The rights to life, liberty and association are protected both internationally and nationally. The International Covenant on Civil and Political Rights (ICCPR), in its preamble, recognises the need of every ideal human being, as it calls them, to enjoy the fundamental rights and freedoms to be provided with conditions that only facilitate that enjoyment. It is to this effect that Article Six of the covenant protects the right to life, to the extent that no one shall be deprived of his life arbitrarily.
Further, Article 9 of the same Covenant outlaws the arbitrary arrest and detention of every person. Pointedly is the understanding that these rights are designed and structured in a manner that, by being protected, promoted and respected, they, to the least, facilitate the realisation of human dignity, which is all but important in the advancement of human beings in a free and fair society.
General Comment No. 3 of the African Charter on Human and Peoples’ Rights on the right to life (Article 4) seeks to render an understanding of what the right to life entails. It begins from an understanding that the right to life is the fulcrum of all other right. By being the pivot that anchors all other rights, it envisages not only life but also further a dignified life. That dignified life imposes the State with responsibilities to protect, respect and promote life.
While the comment requires a broader interpretation of the right to ensure a dignified life through the realisation of all other rights, it also talks of arbitrary deprivation of life, which includes a lack of appropriateness, justice, predictability, reasonableness, necessity and proportionality. Impliedly, the taking into account of the above requirements does justify the deprivation of the right to life.
Closer home, the Constitution operates in the spirit of respect for the rule of law. It aspires for a nation that respects, inter alia, the sanctity of life of its people – the people whom it vests with the sovereign power. Article 26 guarantees the right of everyone to life.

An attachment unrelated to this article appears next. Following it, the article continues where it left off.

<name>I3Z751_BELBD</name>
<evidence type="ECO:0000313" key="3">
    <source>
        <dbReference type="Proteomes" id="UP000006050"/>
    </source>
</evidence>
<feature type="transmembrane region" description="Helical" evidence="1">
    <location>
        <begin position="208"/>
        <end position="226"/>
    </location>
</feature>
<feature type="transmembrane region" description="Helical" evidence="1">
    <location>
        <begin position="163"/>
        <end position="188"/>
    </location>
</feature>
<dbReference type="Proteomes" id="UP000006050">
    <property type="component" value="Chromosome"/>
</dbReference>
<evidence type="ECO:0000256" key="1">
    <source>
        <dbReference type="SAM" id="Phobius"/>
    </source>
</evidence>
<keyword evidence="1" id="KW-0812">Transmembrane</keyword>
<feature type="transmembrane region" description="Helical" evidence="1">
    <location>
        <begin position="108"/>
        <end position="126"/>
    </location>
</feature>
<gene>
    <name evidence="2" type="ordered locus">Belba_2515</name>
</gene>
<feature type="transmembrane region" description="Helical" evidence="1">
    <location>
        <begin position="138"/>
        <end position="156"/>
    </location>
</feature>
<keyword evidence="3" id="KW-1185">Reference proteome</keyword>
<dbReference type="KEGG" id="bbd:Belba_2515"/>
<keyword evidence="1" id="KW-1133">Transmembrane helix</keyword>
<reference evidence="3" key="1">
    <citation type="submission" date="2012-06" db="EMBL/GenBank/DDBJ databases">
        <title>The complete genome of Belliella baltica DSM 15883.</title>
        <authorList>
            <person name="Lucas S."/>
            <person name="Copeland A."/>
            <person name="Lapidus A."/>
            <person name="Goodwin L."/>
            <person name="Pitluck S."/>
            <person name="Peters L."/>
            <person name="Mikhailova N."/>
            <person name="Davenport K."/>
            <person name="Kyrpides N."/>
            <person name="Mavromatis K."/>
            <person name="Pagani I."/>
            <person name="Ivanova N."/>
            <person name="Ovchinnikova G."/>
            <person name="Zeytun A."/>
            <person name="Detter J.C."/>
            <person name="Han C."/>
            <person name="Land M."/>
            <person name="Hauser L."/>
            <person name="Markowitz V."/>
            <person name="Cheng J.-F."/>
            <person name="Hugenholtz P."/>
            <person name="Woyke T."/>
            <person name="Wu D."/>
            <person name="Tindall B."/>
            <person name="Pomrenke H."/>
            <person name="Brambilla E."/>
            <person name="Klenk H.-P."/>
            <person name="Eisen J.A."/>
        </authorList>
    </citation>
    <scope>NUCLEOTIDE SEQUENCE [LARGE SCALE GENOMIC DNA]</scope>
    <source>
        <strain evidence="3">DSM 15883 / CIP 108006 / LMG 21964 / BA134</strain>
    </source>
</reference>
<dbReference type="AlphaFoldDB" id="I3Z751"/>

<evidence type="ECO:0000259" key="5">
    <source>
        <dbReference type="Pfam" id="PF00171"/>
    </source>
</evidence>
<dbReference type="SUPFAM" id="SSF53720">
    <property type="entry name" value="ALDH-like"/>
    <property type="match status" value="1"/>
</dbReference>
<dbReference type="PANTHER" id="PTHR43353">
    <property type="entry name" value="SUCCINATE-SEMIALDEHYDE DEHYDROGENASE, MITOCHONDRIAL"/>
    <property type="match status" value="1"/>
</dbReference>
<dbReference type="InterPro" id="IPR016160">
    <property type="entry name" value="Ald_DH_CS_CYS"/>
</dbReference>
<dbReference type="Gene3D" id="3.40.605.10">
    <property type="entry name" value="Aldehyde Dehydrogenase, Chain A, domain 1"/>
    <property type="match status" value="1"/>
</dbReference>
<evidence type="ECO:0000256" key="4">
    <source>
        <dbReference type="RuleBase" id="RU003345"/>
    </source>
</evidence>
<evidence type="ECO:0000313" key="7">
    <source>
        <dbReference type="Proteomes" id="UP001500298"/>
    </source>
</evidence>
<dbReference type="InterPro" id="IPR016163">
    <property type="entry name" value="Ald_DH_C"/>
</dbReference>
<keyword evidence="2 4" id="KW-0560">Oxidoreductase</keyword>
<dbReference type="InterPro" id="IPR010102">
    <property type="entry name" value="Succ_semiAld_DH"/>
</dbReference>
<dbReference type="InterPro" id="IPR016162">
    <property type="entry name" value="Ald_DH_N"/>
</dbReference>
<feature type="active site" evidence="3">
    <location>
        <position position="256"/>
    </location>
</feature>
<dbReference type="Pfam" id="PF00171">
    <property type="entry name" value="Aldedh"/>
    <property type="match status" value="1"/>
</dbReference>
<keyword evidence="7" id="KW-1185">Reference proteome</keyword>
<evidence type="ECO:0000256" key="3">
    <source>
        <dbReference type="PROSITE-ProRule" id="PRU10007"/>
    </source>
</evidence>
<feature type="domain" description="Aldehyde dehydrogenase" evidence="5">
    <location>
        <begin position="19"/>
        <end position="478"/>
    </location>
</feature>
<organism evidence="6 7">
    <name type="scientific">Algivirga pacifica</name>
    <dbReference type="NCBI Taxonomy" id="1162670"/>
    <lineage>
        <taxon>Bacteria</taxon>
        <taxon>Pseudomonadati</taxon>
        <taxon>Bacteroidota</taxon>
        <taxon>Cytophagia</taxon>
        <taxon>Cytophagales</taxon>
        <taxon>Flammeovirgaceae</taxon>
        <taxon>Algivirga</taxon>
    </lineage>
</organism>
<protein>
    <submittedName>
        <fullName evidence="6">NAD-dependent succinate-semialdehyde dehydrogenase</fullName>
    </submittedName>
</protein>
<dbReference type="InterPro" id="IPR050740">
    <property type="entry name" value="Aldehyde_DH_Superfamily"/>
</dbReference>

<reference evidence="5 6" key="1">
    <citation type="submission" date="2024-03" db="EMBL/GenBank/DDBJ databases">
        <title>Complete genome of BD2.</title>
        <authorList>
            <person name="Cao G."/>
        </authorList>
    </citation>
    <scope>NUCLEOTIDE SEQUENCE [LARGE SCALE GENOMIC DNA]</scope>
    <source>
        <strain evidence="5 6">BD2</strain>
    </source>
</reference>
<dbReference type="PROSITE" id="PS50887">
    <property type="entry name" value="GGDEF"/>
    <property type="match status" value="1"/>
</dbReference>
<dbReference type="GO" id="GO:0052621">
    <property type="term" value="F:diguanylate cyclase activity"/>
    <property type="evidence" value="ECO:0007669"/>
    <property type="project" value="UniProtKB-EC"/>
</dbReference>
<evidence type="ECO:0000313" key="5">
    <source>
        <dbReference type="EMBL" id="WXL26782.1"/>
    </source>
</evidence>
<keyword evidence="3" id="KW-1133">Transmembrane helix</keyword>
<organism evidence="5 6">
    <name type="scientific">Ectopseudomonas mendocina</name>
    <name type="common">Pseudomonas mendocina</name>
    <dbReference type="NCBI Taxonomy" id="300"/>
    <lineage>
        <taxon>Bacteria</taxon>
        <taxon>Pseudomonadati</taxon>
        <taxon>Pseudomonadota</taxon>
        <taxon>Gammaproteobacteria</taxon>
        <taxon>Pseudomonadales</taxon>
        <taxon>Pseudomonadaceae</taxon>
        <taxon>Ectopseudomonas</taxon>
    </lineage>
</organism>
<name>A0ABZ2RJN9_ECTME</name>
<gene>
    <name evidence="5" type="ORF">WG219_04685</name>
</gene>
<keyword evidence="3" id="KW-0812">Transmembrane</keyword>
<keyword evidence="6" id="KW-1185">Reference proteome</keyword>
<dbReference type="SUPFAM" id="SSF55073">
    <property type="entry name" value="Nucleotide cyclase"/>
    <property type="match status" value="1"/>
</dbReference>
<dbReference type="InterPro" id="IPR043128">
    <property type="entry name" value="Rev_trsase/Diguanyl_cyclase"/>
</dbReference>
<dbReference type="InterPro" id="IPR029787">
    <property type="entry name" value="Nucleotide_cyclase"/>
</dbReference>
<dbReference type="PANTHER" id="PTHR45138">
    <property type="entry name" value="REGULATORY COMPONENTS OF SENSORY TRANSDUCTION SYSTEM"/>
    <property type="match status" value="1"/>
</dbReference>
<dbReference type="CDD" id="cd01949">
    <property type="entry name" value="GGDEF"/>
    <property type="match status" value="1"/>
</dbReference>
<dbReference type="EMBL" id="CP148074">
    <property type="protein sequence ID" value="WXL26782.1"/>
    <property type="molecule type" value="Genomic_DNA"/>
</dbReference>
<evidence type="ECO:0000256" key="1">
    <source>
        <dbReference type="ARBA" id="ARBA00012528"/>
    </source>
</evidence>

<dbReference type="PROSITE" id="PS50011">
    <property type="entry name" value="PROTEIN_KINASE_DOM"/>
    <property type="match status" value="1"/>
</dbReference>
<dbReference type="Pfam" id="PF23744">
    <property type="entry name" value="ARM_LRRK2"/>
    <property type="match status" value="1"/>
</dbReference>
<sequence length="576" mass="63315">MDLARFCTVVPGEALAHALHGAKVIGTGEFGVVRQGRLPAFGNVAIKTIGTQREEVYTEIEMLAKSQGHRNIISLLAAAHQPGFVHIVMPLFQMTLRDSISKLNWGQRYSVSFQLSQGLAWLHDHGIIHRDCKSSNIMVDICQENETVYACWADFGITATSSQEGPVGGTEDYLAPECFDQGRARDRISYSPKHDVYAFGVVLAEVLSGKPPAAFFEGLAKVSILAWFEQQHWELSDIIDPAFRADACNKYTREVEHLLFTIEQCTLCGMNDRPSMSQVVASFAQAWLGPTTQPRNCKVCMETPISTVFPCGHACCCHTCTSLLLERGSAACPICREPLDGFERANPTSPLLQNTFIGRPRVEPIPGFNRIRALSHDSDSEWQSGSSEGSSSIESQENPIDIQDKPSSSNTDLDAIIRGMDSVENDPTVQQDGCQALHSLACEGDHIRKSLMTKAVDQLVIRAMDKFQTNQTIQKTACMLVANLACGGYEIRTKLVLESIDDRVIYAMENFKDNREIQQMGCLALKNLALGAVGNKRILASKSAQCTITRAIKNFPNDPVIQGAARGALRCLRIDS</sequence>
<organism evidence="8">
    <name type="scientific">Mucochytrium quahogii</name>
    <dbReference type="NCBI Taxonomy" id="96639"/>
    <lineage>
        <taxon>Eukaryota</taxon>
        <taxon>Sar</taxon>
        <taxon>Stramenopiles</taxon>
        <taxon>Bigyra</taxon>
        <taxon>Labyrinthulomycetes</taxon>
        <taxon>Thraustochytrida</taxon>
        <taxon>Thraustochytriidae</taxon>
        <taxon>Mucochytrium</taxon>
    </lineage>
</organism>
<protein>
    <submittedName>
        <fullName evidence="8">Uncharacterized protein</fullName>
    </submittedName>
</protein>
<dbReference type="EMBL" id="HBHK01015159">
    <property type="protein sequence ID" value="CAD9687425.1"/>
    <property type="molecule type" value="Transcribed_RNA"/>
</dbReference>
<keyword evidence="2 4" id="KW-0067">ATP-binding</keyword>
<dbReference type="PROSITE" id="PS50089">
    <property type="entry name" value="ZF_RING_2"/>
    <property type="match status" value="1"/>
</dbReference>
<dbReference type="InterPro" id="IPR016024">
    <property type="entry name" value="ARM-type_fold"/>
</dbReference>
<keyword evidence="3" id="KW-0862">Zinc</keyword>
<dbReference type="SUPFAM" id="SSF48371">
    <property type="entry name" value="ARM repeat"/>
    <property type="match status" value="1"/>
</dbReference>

Sub-article 3 prohibits the taking of the life of anybody except under the authorisation of the Constitution, or any other written law. As the Constitution does protect the right to life, so it does with the right to association.
Article 36 protects the right of association. By being a right, people are allowed the liberty to choose who to associate with, but more importantly able to form associations for their advancement. All these rights seek to promote the inherent dignity of the person, which is the most important element in human rights discourse by dint of Article 28. Furthermore, Article 25 talks of rights, which may not be limited.
Amongst them is the freedom from torture and cruel, inhumane or degrading treatment or punishment. This freedom seeks to protect the dignity of the person protected under the Constitution. Further, it outlaws torture as well as inhumane treatment, which may include slavery or arbitrary arrest, as well as arbitrary deprivation of life.
Both enforced disappearances and extrajudicial killings are not accepted in a free and open democratic society. They go against human dignity, respect for the sanctity of life, the right of a people to associate as well as access to justice as well as against the norms that a society subscribes to. Their derogation threatens democracy, threatens the peace of a nation, and, more importantly, violates the human race as they are held under high esteem to the extent of being inviolable.
Having a constitution that recognises the importance of respect for humanity is the best thing ever for the Kenyan people. We, therefore, must take it upon us to respect the text, apply it to our advantage and, above all, own it. For a Constitution that is not owned by the people it governs is nothing but fairy tale.